And (off-topic) if you are wondering why some of your recent comments are being downvoted so much, it's probably because of the tone (saying things such as "good job repeating my research" when work of the same kind with results of the same kind had been done before (see above.))
Still an interesting result and curious re. SKS servers (not) checking subkeys etc...
Can you please disclose the key ids? Are they the same instances of inserting subkey under someone's public key with an invalid self-signature? If so, it seems that this attack is exploiting the fact that the sks-keyserver pool doesn't verify self-signatures and some non-gpg client might not verify self-signatures either (dunno which one, though).
I, for one, would still like to learn who and why placed the garbage on the SKS servers. (And no, I cannot prove to the satisfaction of everyone that I had not somehow done it myself. Though if anyone can picture what such proof would look like, I'd be happy to try.)
And why Mr. Anvin's key was chosen, rather than another.
Incidentally, anyone who suspects that I, Mircea, or Hitler fabricated these keys in order to troll the planet, is free to contact anyone who runs an SKS mirror and ask to examine their copies.
I do not know where the key came from, and especially whether it originates from the person who it claims to belong to (other people have found persuasive evidence that this is not the case) but I did find them 'in the wild.' Doubters are encouraged to check for themselves.
Sorry, I was looking at the other one. But something is still very, very odd. (1) Two of the subkeys agree with one another for hundreds of digits and then disagree. (2) I did gpg --recv-key 51221121 and I got a key back from the keyserver with fingerprint 7EAA C969 3E7D 2205 46BE 576C BDA0 6085 493B ACE4 (only, no other keys) -- which doesn't match the key ID that it should, and is seemingly missing the vulnerable subkey entirely.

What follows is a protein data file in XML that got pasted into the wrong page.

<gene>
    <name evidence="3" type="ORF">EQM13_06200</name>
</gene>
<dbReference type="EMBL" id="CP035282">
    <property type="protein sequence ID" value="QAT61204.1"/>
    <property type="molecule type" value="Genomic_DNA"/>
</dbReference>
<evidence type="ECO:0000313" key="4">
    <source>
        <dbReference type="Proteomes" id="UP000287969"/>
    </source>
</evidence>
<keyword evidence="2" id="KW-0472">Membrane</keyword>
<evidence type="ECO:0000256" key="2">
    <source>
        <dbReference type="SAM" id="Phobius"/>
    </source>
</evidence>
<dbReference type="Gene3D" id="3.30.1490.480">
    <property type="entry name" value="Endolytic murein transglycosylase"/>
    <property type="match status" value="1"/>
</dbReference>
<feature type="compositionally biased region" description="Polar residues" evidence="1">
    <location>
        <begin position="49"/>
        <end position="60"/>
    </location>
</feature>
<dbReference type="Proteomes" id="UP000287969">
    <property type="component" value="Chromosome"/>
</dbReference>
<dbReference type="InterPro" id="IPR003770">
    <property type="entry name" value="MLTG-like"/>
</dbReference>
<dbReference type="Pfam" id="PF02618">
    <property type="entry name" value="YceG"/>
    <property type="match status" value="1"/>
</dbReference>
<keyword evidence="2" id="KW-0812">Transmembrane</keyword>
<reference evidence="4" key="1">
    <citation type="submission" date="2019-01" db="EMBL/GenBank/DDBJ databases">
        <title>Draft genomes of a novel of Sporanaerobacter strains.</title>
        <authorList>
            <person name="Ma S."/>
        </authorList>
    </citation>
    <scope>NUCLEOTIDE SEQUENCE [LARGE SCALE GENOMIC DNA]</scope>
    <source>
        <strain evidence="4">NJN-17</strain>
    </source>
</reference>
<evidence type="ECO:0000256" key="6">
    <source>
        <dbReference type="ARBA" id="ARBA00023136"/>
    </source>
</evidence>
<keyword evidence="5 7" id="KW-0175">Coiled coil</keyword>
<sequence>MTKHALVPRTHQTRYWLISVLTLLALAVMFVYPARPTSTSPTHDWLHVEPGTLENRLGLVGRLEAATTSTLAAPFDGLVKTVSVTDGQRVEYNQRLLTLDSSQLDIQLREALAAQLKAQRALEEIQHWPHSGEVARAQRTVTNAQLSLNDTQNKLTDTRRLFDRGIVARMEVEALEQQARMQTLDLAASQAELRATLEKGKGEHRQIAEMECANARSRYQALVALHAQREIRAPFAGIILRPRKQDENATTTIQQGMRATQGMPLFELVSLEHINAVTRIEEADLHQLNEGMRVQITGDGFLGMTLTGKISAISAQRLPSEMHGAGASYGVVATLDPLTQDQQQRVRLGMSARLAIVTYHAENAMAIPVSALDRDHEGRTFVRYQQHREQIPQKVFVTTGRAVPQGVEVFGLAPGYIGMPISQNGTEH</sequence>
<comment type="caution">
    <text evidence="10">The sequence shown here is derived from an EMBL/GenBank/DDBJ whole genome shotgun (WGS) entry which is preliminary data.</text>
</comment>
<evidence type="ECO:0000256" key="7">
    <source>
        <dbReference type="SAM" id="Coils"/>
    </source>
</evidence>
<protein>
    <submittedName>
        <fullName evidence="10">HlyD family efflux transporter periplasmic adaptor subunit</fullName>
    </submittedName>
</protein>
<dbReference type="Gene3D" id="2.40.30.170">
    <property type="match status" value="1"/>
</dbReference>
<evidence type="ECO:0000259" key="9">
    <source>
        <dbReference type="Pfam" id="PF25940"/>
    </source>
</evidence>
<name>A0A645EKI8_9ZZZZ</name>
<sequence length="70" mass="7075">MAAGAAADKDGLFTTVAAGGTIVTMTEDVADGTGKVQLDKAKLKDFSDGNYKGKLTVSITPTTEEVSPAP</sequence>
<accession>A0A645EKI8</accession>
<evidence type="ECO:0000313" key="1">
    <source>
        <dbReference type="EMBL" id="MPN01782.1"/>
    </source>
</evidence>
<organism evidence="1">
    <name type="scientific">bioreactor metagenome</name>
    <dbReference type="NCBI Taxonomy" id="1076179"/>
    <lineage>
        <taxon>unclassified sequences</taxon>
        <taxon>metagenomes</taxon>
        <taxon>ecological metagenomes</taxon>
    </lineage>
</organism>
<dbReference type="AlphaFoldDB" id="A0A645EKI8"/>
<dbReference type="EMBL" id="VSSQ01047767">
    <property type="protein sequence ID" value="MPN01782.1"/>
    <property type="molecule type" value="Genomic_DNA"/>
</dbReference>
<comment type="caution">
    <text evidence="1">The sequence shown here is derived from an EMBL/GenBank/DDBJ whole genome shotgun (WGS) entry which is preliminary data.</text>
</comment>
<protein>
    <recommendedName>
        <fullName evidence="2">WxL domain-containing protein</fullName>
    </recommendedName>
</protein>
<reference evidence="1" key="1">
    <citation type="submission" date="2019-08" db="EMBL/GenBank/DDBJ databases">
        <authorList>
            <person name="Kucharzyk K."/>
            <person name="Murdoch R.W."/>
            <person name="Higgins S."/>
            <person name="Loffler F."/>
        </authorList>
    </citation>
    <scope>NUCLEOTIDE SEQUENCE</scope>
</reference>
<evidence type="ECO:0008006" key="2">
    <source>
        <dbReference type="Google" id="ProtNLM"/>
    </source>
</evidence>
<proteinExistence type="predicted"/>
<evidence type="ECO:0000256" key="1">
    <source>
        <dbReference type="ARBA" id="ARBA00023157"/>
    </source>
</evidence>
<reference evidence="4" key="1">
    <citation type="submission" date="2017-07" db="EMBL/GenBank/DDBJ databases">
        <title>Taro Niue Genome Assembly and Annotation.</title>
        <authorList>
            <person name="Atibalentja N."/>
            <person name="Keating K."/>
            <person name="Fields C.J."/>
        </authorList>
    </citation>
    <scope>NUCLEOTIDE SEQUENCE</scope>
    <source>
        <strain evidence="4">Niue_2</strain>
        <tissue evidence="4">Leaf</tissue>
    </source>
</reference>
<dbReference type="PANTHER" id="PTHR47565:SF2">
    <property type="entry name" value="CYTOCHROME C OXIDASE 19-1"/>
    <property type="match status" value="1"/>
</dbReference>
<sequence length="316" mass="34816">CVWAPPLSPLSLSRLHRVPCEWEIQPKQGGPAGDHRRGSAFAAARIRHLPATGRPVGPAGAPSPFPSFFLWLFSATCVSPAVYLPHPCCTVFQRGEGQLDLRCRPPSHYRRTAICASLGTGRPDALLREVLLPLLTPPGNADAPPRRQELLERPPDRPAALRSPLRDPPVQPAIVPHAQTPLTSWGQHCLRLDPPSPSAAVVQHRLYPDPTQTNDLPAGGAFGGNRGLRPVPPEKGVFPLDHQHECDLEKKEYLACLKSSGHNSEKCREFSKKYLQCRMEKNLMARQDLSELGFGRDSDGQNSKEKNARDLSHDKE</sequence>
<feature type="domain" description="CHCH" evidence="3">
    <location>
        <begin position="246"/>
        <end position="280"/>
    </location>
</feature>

Can you post the ASCII-armored key that you have? I am getting a radically different key from the keyservers, and I wonder if there could be some kind of keyserver attack or misbehavior involved here too.
I can only confirm that we have a key, downloaded from an SKS dump, said key purporting to belong to one Mr. Anvin, containing one sub-key being an RSA public key which turned out to be factorable with trivial effort.
Possibly I should have emphasized the specific claim that junky input devices (e.g. QWERTY keyboard) are merely one symptom of the deprofessionalization of computer programming - rather than the 'alpha and omega' of it.
And, in this case, not only of computer programming. The fact that millions of people who make their living entering natural language text do so with the abominable limb destroyer known as QWERTY is an atrocity. Quite like the case of the radium watch dials and the labourers who went to an early grave making them. Or those who worked in the match factories, before them.
I just read through what you had to say about the death of HyperCard.
Why do you think Python etc. do not fill the hole HyperCard has left? Is it because of their ever-so-slight price of admission (which tends to push non-professional users away, as compared to the comfortable familiarity of a GUI)?